The Backstory: "I've Had It with "Victims." Why We Won't Stop Reporting on Sexual Abuse
By Nicole Carroll
November 15, 2019
I'm USA TODAY editor-in-chief Nicole Carroll and this is the Backstory, insights into our biggest stories of the week. If you'd like to get the Backstory in your inbox every Friday, subscribe here.
A man told a state lawmaker that a Catholic school teacher had abused him 30 years earlier – and the teacher was still in the classroom.
How was that possible?
The answer is found in our investigation into former priests, Catholic brothers and Catholic school officials credibly accused of sexual abuse,but never brought to trial in part because so many state statute of limitation laws make it nearly impossible for victims to pursue criminal charges decades after alleged abuse.
The majority of U.S. Catholic dioceses have released names of credibly accused priests – many of whom were defrocked, or laicized, meaning they no longer work with the church. But neither the government nor the church keeps track of (or are required to keep track of) the credibly accused.
To be sure, Schnell reported, some of the accused priests may be innocent. They face allegations, not convictions. And clearly, their conduct does not impugn an entire religion. But for an accusation to be found "credible," church leaders generally consider the misconduct is more likely true than not.
Schnell and Silva wanted to know: Where were the accused now?
Working with Sam Ruland of the York (Pa.) Daily Record, Schnell built a database from the church disclosures as well as BishopAccountability.org, a database of accused priests. Eventually, they had a list with 699 addresses.
Schnell's editor, Silva, worked with 38 reporters from around the USA TODAY Network so we could knock on 115 of the doors. We found the accused live close to families unaware of their backgrounds. They're community leaders, professors, counselors and mentors to kids.
Schnell made the first knock herself.
She walked up to the door of Barry Ashwell. After serving as a priest in the Seattle Archdiocese for more than 30 years, Ashwell was put on administrative leave in 2001. He was never reinstated. His former foster son had alleged in a lawsuit that Ashwell had sexually abused him in the 1970s. That victim settled with the church in 1996. In 2005, three other men also accused Ashwell of abusing them in the ’70s.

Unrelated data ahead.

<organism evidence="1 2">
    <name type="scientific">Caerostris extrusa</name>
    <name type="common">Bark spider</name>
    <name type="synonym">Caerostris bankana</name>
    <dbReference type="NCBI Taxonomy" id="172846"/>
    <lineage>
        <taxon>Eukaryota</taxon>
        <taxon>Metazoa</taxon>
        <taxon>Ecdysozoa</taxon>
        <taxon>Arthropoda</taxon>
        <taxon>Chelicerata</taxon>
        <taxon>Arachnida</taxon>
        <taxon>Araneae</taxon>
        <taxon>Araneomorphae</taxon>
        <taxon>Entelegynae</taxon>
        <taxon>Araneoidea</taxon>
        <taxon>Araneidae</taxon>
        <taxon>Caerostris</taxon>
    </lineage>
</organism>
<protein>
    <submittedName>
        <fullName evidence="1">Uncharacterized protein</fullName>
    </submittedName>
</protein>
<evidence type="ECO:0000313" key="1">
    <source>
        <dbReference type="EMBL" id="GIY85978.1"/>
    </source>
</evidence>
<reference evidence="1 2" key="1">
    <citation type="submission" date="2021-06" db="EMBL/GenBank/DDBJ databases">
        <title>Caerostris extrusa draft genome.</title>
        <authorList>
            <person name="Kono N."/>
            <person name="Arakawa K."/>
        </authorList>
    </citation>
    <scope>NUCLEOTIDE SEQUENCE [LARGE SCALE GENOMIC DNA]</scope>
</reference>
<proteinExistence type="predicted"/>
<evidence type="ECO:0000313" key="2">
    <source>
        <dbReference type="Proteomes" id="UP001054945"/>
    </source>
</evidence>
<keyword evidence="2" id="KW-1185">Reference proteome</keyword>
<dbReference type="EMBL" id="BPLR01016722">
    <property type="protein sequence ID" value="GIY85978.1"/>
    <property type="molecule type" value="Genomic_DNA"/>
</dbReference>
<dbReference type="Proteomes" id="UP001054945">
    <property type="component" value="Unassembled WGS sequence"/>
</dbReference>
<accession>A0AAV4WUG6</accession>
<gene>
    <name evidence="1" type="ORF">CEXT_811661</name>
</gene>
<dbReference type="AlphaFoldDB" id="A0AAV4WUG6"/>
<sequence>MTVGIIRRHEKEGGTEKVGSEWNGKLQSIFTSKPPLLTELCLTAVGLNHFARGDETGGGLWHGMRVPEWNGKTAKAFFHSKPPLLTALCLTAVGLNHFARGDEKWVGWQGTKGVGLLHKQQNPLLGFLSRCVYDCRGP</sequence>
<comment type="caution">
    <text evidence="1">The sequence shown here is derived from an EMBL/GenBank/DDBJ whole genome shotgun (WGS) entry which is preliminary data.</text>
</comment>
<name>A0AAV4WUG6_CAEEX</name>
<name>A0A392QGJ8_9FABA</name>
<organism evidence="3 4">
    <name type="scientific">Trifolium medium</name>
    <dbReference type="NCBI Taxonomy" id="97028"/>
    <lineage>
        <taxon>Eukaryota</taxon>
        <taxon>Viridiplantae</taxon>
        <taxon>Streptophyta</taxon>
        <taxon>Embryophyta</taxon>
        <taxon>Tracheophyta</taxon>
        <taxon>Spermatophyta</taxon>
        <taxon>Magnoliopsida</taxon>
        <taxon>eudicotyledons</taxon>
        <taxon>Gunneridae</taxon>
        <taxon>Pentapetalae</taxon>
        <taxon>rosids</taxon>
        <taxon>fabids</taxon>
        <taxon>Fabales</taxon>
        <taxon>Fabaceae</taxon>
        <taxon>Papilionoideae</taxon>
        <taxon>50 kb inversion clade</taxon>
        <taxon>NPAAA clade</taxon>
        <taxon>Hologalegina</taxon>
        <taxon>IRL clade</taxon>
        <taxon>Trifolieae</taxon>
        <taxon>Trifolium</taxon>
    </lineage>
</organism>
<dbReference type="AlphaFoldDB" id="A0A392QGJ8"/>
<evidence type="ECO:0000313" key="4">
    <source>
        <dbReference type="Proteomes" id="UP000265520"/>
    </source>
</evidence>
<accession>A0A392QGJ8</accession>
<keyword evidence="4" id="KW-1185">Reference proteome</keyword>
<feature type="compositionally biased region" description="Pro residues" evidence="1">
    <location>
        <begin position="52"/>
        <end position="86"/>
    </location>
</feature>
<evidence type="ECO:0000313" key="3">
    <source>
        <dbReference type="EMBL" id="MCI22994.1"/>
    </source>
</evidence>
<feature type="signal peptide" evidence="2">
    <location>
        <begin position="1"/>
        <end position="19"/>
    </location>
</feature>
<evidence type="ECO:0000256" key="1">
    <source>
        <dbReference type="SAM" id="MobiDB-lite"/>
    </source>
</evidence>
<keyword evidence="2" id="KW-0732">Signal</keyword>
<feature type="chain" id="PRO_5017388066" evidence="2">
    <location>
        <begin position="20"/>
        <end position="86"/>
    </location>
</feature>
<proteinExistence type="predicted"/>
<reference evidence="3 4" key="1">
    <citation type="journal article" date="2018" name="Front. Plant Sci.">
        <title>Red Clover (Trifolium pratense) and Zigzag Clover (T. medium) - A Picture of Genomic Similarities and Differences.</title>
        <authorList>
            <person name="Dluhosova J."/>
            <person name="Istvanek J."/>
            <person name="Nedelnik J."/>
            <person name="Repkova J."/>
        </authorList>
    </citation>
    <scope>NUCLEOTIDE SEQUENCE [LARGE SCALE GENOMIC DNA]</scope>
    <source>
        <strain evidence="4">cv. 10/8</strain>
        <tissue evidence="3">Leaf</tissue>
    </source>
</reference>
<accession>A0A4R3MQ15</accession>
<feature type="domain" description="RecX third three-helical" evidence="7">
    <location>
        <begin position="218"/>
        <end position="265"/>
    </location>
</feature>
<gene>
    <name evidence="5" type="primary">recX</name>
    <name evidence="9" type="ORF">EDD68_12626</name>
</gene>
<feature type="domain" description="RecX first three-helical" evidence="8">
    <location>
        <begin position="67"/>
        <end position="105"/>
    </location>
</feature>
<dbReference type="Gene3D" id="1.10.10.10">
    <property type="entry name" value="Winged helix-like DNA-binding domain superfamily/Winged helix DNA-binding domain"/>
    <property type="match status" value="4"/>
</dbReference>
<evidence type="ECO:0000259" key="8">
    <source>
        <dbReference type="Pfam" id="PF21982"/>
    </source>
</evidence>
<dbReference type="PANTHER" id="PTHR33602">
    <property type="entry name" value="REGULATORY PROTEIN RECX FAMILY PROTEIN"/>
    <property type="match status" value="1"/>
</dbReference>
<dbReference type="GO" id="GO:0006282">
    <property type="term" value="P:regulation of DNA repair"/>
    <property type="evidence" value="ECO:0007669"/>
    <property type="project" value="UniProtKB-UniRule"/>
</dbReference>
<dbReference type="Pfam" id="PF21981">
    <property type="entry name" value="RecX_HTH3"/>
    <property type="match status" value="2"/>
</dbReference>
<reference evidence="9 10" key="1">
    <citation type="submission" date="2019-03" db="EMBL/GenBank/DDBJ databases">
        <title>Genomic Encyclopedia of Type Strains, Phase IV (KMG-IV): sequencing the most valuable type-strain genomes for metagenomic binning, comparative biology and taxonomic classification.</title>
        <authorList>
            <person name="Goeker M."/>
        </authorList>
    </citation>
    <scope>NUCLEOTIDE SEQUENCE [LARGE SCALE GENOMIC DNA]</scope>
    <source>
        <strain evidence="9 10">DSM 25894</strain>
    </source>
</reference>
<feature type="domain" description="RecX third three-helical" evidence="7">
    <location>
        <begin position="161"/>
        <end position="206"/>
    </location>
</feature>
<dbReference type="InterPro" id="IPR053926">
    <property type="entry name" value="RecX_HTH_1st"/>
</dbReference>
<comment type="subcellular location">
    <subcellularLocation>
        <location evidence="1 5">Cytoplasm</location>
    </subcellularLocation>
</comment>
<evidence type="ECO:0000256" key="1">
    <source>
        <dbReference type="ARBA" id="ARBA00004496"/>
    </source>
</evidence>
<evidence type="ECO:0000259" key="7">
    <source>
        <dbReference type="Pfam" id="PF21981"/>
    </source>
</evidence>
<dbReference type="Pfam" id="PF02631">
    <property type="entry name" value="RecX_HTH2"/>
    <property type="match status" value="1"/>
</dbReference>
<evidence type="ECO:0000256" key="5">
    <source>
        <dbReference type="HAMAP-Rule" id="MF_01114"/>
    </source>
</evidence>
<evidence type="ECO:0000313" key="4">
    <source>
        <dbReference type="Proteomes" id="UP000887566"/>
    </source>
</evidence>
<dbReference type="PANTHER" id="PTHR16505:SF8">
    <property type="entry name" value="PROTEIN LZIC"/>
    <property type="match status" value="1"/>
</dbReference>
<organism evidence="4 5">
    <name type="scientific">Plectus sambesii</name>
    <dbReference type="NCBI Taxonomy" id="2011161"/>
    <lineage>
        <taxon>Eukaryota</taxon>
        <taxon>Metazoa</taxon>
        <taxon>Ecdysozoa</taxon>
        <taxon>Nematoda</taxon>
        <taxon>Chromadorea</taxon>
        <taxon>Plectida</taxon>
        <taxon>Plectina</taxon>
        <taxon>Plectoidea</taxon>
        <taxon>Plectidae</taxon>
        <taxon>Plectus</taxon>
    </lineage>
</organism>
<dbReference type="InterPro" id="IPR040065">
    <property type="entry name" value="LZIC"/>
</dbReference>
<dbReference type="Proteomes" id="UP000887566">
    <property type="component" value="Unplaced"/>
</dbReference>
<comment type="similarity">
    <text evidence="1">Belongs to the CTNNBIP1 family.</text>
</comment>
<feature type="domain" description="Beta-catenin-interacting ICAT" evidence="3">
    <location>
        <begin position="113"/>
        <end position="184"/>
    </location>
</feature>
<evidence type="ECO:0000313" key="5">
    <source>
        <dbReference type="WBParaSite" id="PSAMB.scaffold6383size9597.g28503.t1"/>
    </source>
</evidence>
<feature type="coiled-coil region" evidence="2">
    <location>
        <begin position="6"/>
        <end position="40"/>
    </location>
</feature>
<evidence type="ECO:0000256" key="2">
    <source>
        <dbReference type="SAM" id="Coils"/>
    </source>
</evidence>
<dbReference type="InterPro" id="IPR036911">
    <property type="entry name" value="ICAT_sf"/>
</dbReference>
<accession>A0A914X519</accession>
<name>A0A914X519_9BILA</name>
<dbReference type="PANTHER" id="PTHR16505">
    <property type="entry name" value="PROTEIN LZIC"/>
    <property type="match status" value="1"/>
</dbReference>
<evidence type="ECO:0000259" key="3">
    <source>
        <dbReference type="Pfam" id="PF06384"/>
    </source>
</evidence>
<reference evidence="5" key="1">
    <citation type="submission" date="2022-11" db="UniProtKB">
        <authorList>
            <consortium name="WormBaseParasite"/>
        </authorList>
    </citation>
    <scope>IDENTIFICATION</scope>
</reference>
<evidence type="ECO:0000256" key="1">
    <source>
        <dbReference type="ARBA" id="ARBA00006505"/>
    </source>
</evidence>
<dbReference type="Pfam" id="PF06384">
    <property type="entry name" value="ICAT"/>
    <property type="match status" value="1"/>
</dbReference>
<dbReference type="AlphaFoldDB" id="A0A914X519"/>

Ashwell answered the door quickly. He said he didn't want to talk, but then kept talking.
“What happened 40 years ago is in the past,” he told Schnell. “The church has forgiven me and God has forgiven me.” Schnell asked him what he thought about the statute of limitations for abuse lawsuits. “I’m done with this,” he said.
Asked if he thought victims would have the same response – that they were “done with this” – Ashwell responded, “I’ve had it with ‘victims.’”
Shame is powerful – and destructive. It can take decades for a victim to come forward, if ever. And the damage can last a lifetime. Anxiety. Depression. Addiction. Panic attacks. Self harm. Suicide.
So we'll keep reporting on sexual abuse of children, as shown by our investigations into the Boy Scouts, children's coaches, teachers, detained migrant children and of course, USA Gymnastics.
We are not done with this.
Nikki Haley isn't running for president. Yet.
Haley told USA TODAY Washington Bureau Chief Susan Page it's too early to make a decision on running for the White House down the road, but indicated it's a possibility. "The word 'ambitious' is too often wielded as a negative against women," Haley said. She told Page she prefers the word "passionate" or maybe "badass."
This was Page's third sit-down interview with Haley since 2012. Haley has been something of an outsider from the start, Page says, as a woman and the child of Indian immigrants who challenged the South Carolina Republican establishment. "That’s given her experience in negotiating complicated and sometimes unfriendly political terrain – like, say, the inside politics of serving in the Trump Cabinet that has tripped up many others," Page says.
"In our latest interview and in her new book, her willingness to take on John Kelly and Rex Tillerson – surely aware that they would push back, hard – reminded me of how she has approached politics all the way back to her first election. Which has gotten her pretty far in a career that probably isn’t over yet."
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Nicole Carroll is the editor-in-chief of USA TODAY. She is a Pulitzer Prize winning journalist, Benjamin C. Bradlee "Editor of the Year” and proud mom of three. Comments? Questions? Reach her at EIC@usatoday.com or follow her on Twitter here. If you'd like to get the Backstory in your inbox every Friday, subscribe here.